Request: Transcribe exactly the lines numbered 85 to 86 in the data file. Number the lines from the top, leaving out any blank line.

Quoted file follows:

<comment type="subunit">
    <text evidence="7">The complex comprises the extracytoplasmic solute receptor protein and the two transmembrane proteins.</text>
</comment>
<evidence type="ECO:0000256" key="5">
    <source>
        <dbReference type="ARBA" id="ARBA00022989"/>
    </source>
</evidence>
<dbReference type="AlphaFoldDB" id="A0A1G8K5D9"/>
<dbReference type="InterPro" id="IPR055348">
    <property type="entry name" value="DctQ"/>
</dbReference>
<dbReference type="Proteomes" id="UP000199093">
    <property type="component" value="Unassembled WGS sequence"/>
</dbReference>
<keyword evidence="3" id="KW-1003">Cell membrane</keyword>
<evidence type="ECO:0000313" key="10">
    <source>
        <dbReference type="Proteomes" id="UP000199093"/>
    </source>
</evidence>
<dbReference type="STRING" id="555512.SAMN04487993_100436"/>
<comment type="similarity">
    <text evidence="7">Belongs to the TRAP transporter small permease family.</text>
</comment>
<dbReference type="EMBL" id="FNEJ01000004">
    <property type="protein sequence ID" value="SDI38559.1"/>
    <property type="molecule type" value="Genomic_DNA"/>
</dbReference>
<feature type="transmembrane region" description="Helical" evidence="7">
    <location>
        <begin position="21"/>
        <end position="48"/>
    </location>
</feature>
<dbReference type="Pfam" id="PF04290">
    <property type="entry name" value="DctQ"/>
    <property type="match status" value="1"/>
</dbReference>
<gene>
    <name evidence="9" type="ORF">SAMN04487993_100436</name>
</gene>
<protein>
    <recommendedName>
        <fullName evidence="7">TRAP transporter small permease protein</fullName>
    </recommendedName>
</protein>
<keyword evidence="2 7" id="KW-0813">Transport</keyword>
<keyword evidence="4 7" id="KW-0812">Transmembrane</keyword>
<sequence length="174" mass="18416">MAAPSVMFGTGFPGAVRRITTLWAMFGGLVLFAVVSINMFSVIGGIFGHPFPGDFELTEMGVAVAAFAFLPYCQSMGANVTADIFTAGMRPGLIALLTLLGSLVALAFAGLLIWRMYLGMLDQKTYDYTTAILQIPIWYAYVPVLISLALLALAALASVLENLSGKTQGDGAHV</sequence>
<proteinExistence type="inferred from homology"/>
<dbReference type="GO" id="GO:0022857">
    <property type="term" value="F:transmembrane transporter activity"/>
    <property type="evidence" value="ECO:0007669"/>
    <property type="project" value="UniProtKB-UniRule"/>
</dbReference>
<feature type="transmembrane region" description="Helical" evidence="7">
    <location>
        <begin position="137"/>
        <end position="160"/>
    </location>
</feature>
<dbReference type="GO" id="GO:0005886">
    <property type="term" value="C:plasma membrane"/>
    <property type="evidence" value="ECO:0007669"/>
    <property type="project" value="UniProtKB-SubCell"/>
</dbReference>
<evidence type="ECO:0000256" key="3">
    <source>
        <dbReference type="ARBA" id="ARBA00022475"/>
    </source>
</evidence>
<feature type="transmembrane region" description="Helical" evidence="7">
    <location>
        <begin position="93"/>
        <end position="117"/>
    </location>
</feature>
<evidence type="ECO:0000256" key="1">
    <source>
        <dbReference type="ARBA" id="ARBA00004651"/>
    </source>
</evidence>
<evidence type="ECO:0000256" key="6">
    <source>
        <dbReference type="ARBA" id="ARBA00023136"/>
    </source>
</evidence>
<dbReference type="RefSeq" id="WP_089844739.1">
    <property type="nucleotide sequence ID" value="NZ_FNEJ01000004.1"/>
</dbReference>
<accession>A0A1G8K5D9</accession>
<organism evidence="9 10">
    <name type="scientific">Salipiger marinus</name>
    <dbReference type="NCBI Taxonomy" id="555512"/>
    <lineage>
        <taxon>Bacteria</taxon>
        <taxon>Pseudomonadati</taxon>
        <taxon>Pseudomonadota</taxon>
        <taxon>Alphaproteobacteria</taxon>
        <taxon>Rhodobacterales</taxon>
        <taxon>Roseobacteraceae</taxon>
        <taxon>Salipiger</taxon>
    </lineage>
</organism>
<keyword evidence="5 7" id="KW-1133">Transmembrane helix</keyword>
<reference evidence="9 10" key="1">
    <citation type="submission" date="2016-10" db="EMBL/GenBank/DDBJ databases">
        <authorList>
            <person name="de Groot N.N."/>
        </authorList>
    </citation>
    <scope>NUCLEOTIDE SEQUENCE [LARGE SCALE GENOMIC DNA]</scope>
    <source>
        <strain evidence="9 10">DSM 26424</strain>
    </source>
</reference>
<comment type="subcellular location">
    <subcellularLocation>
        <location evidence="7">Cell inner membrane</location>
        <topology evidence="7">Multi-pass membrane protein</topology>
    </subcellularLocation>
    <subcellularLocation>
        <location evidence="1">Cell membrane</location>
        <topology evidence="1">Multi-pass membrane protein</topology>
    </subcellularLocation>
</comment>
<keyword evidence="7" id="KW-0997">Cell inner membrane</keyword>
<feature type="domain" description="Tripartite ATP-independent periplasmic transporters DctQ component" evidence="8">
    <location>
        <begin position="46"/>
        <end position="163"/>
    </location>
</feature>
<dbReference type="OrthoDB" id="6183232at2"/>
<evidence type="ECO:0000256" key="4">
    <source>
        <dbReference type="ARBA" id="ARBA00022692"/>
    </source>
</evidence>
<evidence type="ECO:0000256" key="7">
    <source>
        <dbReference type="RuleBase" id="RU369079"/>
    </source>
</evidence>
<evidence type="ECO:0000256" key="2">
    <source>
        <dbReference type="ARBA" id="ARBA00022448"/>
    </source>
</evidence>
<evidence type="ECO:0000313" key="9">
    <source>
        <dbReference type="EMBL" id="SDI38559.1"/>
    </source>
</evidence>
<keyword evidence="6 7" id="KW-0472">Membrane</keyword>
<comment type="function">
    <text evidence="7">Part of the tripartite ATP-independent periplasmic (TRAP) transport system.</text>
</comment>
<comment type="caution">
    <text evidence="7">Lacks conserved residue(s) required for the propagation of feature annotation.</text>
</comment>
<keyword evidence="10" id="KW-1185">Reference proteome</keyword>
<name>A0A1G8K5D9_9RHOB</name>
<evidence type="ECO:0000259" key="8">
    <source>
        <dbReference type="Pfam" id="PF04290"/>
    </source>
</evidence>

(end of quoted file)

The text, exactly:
    <source>
        <dbReference type="ARBA" id="ARBA00023136"/>